The NHS shift system could be putting doctors and patients at risk, experts have warned.
Long hours have been linked to more medical errors
The European working time directive cut junior doctors' hours to a maximum of 13 a day, followed by an 11-hour break.
But UK hospitals then reviewed shift patterns, and as a result many trainees were working 91 hours over seven consecutive nights, the experts said.
Writing in the British Medical Journal, experts from the Royal Free Hospital, London, warned doctors were exhausted.
Led by Roy Pounder, professor of medicine at the Royal Free, they said: "The directive aims to reduce working hours in order to improve workers' health and safety, but the current NHS shift system could threaten doctors' and, moreover, patients' safety."
They pointed to a survey carried out in December 2004 by the Royal College of Physicians (RCP) which found that most trainee doctors in NHS trusts were forced to work a 91-hour week as a series of night shifts.
The team, which also included the president of the RCP, Professor Carol Black, added: "These doctors are exhausted - 70% of specialist registrars in one hospital, working the seven consecutive night shifts, slept for an average of two hours per night while contracted to work, and most had problems with sleep during the daytime."
Recent studies in the US have shown trainees working between 77 and 81 hours a week caused 36% more serious medical errors than those working around 65 hours per week, they said.
"All these adverse effects owing to exhaustion can be expected among British junior doctors forced to work a 91-hour week as a series of night shifts," the UK researchers said.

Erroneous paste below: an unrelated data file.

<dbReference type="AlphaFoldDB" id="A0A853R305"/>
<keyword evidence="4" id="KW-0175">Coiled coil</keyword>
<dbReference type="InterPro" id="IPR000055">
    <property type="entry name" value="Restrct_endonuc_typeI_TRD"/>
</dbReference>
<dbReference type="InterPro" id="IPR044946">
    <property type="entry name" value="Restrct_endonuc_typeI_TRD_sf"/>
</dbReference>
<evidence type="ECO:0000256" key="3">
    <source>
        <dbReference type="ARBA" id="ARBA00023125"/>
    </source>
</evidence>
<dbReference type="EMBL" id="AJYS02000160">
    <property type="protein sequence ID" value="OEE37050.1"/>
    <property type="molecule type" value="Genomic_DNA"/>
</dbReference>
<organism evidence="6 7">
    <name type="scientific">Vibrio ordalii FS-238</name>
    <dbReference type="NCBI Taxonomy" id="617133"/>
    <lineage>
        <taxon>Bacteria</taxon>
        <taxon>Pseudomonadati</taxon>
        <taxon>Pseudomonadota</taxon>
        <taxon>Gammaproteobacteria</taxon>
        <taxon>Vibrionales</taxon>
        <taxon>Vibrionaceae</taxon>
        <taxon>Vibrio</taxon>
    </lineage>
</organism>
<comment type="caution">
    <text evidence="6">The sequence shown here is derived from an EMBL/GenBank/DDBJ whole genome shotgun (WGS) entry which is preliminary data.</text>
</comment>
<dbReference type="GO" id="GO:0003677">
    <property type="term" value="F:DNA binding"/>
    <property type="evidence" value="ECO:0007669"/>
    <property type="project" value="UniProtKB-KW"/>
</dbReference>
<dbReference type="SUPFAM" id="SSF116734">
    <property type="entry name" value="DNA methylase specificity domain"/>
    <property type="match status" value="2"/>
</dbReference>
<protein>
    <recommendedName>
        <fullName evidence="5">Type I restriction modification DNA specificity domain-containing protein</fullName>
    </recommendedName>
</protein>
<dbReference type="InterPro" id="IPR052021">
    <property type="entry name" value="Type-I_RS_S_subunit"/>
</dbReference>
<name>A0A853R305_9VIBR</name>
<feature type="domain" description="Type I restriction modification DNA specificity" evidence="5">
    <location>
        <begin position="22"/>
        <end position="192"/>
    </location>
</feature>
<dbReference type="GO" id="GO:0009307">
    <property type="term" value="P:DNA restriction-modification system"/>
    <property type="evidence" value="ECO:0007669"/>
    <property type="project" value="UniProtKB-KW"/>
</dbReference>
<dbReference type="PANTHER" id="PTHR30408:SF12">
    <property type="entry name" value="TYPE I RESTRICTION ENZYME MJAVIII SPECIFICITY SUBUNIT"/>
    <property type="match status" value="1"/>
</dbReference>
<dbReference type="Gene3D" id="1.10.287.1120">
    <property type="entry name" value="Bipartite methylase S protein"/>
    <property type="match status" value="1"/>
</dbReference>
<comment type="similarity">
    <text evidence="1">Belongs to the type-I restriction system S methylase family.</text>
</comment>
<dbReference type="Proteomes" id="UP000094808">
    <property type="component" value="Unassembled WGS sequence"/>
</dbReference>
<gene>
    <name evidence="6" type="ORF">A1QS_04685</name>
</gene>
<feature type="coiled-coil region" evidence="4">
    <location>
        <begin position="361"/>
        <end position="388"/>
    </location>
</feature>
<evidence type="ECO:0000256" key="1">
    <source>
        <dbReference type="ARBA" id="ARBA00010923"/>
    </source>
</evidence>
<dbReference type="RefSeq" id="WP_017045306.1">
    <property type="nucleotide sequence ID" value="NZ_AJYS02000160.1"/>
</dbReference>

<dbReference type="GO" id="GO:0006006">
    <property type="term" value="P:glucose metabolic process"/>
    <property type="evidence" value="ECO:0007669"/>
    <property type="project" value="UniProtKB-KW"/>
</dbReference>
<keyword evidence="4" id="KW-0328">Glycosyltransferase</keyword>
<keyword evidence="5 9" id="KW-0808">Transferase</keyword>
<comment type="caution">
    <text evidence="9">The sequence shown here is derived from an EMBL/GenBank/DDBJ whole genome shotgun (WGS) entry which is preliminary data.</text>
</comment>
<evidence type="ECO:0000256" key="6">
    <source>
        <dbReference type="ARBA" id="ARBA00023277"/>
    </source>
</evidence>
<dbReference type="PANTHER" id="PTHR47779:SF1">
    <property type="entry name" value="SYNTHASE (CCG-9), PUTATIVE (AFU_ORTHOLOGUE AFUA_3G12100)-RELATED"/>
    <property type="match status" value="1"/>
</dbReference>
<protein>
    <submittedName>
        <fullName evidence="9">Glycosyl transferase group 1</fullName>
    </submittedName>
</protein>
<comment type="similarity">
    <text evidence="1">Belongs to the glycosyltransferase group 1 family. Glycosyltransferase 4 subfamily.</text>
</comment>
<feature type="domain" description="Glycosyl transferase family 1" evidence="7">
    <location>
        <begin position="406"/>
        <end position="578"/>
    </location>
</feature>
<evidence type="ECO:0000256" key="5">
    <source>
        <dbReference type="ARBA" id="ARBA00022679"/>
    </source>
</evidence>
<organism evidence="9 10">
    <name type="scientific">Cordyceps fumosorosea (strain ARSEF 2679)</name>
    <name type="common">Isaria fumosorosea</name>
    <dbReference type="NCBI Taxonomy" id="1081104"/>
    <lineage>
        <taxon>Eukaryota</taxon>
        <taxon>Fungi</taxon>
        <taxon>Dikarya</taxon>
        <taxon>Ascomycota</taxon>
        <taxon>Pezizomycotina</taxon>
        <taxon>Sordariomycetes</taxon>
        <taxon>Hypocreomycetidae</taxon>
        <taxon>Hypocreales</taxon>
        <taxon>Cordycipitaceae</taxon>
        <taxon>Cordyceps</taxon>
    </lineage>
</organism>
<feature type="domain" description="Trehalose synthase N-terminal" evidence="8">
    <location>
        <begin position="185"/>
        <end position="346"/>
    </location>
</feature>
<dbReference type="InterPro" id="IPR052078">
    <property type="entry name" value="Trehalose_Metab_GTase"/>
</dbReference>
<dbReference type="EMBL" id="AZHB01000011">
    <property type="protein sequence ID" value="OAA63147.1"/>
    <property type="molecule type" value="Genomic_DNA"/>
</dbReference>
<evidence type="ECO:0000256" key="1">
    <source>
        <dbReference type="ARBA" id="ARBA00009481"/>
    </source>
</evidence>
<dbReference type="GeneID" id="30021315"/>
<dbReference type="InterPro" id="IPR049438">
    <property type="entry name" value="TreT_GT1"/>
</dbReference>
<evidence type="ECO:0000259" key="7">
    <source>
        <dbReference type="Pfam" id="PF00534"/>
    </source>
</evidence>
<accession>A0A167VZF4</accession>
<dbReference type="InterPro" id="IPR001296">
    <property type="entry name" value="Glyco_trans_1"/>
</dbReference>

They said any shift system should have as few successive night shifts as possible, up to a maximum of three.
Professor Pounder and his colleagues suggested the NHS should follow the example of the aviation industry, which has introduced set sleep periods for crew flying overnight.
The researchers said it was inevitable that some doctors would have to work overnight, but said they should be given advice about how to cope.
They added: "The NHS must now reassess the practice of shift work to maximise doctors' safety and efficiency, and to safeguard the interests of patients."
They added: "Those who arrange junior doctors' working schedules should put patients' and doctors' safety first and foremost.
"It is ironic that the working time directive, introduced to protect workers' health and safety, should have led to the imposition of 91-hour nocturnal working weeks for most trainee doctors."
Simon Eccles, chairman of the British Medical Association's junior doctors' committee, agreed that working nights for a week at a time could have a detrimental effect on junior doctors' performance and decision-making, and on patient safety.
Dr Eccles backed the BMJ report's conclusions but urged trusts to stop removing doctors' on-call accommodation.
"Having somewhere to relax on a long shift means you are better rested when you see patients."
He added: "The problem is not necessarily the working time directive itself, but the way hospitals have responded to it."
NHS Employers deputy director Alastair Henderson said the paper raised important issues.
But he added: "The shift patterns that result in junior doctors working 91 hours over seven consecutive nights are legally acceptable under the European Working Time Directive and the hours do balance out to no more than 56 hours a week over a period.
"However, we recognise that these shifts may not be the best way of addressing the balance between service requirements and the needs of junior doctors."
A Department of Health spokesman said: "We believe that junior doctors' working patterns should strike a sensible balance between services designed around patients and services which support doctors working lives and their training."